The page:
And wear the bonds, than fasten them on him.
We have no slaves at home—then why abroad?
And they themselves once ferried o’er the wave
That parts us, are emancipate and loos’d.
Slaves cannot breathe in England; if their lungs
Receive our air, that moment they are free;
They touch our country, and their shackles fall.
That's noble, and bespeaks a nation proud
And jealous of the blessing. Spread it then,
And let it circulate through ev'ry vein
Of all your empire ; that, where Britain's pow'r
Is felt, mankind may feel her mercy too.”

But after all, perhaps, the peculiarity in the mind of Cowper, which gives the chief charm

to his poetry, is the depth and ardour of his piety.

It is impossible not to be aware of the severance which critics have laboured to effect between religion and poetry,-between the character of the prophet and the poet: and that Johnson's decision is thought by some to be final on the subject. Cowper himself admits that the connexion has been rare between the two characters—as witness the following lines -

Pity religion has so seldom found
A skilful guide into poetic ground !
For flow'rs would spring where'er she deigned to stray,
And ev'ry muse attend her in her way.
Virtue indeed meets many a rhyming friend,
And many a compliment politely penn'd;
But, unattir'd in that becoming vest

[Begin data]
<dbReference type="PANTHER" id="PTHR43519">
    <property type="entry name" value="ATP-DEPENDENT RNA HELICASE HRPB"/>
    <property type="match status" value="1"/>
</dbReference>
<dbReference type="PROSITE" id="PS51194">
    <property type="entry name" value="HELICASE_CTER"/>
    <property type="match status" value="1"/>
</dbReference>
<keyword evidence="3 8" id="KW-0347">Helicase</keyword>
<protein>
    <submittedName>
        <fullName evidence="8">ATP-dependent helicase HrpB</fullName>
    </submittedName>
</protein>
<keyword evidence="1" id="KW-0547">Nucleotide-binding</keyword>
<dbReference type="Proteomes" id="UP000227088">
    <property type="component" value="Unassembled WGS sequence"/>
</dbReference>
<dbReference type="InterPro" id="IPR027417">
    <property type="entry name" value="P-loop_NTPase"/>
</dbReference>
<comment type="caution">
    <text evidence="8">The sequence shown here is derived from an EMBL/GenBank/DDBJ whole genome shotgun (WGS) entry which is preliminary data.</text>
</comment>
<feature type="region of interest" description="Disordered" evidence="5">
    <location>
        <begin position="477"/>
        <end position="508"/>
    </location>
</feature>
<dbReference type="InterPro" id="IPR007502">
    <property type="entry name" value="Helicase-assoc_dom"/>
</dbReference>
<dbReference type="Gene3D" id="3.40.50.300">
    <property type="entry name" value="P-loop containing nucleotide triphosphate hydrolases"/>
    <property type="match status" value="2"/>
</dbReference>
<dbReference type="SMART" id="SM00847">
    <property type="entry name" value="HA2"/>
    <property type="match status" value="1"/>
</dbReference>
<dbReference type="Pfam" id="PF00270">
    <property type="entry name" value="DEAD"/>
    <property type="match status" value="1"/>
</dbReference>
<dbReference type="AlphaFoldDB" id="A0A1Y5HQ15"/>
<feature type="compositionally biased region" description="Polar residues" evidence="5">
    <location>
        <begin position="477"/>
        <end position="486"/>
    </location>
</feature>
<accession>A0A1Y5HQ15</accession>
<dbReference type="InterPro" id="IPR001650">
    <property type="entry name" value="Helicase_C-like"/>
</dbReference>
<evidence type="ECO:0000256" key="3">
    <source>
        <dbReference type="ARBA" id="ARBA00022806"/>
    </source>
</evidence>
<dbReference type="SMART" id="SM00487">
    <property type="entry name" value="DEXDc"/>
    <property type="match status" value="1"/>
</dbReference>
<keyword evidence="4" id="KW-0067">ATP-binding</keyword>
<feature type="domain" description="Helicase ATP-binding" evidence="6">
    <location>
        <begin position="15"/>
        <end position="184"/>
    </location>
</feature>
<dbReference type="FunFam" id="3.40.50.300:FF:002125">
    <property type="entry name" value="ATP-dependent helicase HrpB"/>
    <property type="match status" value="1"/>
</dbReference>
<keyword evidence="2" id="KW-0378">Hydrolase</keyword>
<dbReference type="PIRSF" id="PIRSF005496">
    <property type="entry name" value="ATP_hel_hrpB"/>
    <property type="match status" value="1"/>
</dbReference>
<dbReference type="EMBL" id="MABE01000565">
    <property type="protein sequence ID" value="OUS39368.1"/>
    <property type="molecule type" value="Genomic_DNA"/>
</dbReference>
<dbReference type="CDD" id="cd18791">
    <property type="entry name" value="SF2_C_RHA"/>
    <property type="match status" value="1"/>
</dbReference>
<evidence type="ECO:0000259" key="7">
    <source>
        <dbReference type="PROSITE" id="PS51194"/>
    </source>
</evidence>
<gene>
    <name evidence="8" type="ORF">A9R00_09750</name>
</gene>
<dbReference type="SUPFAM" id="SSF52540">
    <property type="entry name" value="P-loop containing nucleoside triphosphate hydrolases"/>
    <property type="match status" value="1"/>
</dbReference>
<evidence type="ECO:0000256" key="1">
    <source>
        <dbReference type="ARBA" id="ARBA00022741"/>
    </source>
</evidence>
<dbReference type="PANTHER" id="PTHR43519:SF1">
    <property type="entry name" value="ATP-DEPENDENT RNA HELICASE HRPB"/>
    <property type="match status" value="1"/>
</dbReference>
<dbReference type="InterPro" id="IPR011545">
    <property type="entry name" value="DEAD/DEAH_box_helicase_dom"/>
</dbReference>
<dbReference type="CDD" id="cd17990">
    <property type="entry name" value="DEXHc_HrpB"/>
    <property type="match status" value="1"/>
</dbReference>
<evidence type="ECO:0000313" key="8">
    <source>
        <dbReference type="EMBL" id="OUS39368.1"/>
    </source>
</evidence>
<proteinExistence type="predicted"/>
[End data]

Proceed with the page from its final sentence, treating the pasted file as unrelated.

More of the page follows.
Religion weaves for her, and half undrest,
Stands in the desert, shiv'ring and forlorn,
A wintry figure like a wither'd thorn.”

But he does not despair of seeing some

“ Bard all fire,
Touch'd with a coal from heaven, assume the lyre,
And tell the world, still kindling as he sung,
With more than mortal music on his tongue,
That He who died below, and reigns above,
Inspires the song, and that his name is · Love.'

Indeed no theory can have less foundation either in philosophy or in fact, than that poetry and religion have too little in common, for either to gain by an attempt to unite them. They seem to us born for each other. And, so important is this topic, that, although at the risk of repeating what has been said elsewhere, it may be well, for a moment, to dwell upon it.

The theory which endeavours to secure a perpetual divorce between religion and poetry has not the authority of the great critics of antiquity. Longinus maintains, in one place, that she who aims at the reputation of a sublime writer must spare no labour to educate his soul to grandeur, and to impregnate it with great and generous ideas.” And he affirms, in another, that “ the faculties of the soul will grow stupid, the spirit be lost, and good sense and genius lie in ruins, when the care and study of man is engaged about the mortal and worthless part of himself, and he has ceased to cultivate virtue, and polish up the nobler part, his soul.” Quinctilian has a whole chapter to prove that a great writer must be a good man. And the greatest modern critics hold the same language. But, perhaps, in no passage is the